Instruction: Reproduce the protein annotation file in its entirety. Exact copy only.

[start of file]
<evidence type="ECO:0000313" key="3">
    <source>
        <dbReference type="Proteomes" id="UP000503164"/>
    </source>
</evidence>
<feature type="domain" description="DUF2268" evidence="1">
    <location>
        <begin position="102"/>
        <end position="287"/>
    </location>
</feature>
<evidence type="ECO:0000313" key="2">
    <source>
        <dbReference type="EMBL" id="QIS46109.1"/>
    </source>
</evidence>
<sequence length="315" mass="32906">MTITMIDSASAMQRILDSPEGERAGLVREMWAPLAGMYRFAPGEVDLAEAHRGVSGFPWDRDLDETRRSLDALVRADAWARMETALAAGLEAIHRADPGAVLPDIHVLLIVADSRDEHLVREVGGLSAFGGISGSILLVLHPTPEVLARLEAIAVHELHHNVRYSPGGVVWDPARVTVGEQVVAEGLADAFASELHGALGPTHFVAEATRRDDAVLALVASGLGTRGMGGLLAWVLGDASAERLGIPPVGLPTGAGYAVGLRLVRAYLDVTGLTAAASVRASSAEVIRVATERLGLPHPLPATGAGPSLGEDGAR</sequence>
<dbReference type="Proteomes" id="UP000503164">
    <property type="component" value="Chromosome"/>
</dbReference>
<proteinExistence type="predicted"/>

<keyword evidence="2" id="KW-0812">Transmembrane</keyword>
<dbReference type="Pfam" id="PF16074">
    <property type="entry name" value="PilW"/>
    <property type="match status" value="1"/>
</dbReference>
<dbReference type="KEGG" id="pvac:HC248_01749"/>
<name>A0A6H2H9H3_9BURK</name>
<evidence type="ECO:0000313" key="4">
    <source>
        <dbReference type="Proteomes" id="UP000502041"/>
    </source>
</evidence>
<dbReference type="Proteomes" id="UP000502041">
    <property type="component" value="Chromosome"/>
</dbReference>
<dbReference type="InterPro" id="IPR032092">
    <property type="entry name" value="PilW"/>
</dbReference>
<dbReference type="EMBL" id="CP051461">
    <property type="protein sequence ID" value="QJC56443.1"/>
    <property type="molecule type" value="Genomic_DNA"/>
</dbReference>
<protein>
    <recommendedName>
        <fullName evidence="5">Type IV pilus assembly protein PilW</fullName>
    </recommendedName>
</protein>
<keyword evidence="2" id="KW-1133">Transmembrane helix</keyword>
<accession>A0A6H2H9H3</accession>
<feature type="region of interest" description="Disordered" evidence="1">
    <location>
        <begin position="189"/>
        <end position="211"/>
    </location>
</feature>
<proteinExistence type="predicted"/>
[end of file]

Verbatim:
<evidence type="ECO:0000313" key="3">
    <source>
        <dbReference type="Proteomes" id="UP000503164"/>
    </source>
</evidence>
<feature type="domain" description="DUF2268" evidence="1">
    <location>
        <begin position="102"/>
        <end position="287"/>
    </location>
</feature>
<evidence type="ECO:0000313" key="2">
    <source>
        <dbReference type="EMBL" id="QIS46109.1"/>
    </source>
</evidence>
<sequence length="315" mass="32906">MTITMIDSASAMQRILDSPEGERAGLVREMWAPLAGMYRFAPGEVDLAEAHRGVSGFPWDRDLDETRRSLDALVRADAWARMETALAAGLEAIHRADPGAVLPDIHVLLIVADSRDEHLVREVGGLSAFGGISGSILLVLHPTPEVLARLEAIAVHELHHNVRYSPGGVVWDPARVTVGEQVVAEGLADAFASELHGALGPTHFVAEATRRDDAVLALVASGLGTRGMGGLLAWVLGDASAERLGIPPVGLPTGAGYAVGLRLVRAYLDVTGLTAAASVRASSAEVIRVATERLGLPHPLPATGAGPSLGEDGAR</sequence>
<dbReference type="Proteomes" id="UP000503164">
    <property type="component" value="Chromosome"/>
</dbReference>
<proteinExistence type="predicted"/>

<keyword evidence="2" id="KW-0812">Transmembrane</keyword>
<dbReference type="Pfam" id="PF16074">
    <property type="entry name" value="PilW"/>
    <property type="match status" value="1"/>
</dbReference>
<dbReference type="KEGG" id="pvac:HC248_01749"/>
<name>A0A6H2H9H3_9BURK</name>
<evidence type="ECO:0000313" key="4">
    <source>
        <dbReference type="Proteomes" id="UP000502041"/>
    </source>
</evidence>
<dbReference type="Proteomes" id="UP000502041">
    <property type="component" value="Chromosome"/>
</dbReference>
<dbReference type="InterPro" id="IPR032092">
    <property type="entry name" value="PilW"/>
</dbReference>
<dbReference type="EMBL" id="CP051461">
    <property type="protein sequence ID" value="QJC56443.1"/>
    <property type="molecule type" value="Genomic_DNA"/>
</dbReference>
<protein>
    <recommendedName>
        <fullName evidence="5">Type IV pilus assembly protein PilW</fullName>
    </recommendedName>
</protein>
<keyword evidence="2" id="KW-1133">Transmembrane helix</keyword>
<accession>A0A6H2H9H3</accession>
<feature type="region of interest" description="Disordered" evidence="1">
    <location>
        <begin position="189"/>
        <end position="211"/>
    </location>
</feature>
<proteinExistence type="predicted"/>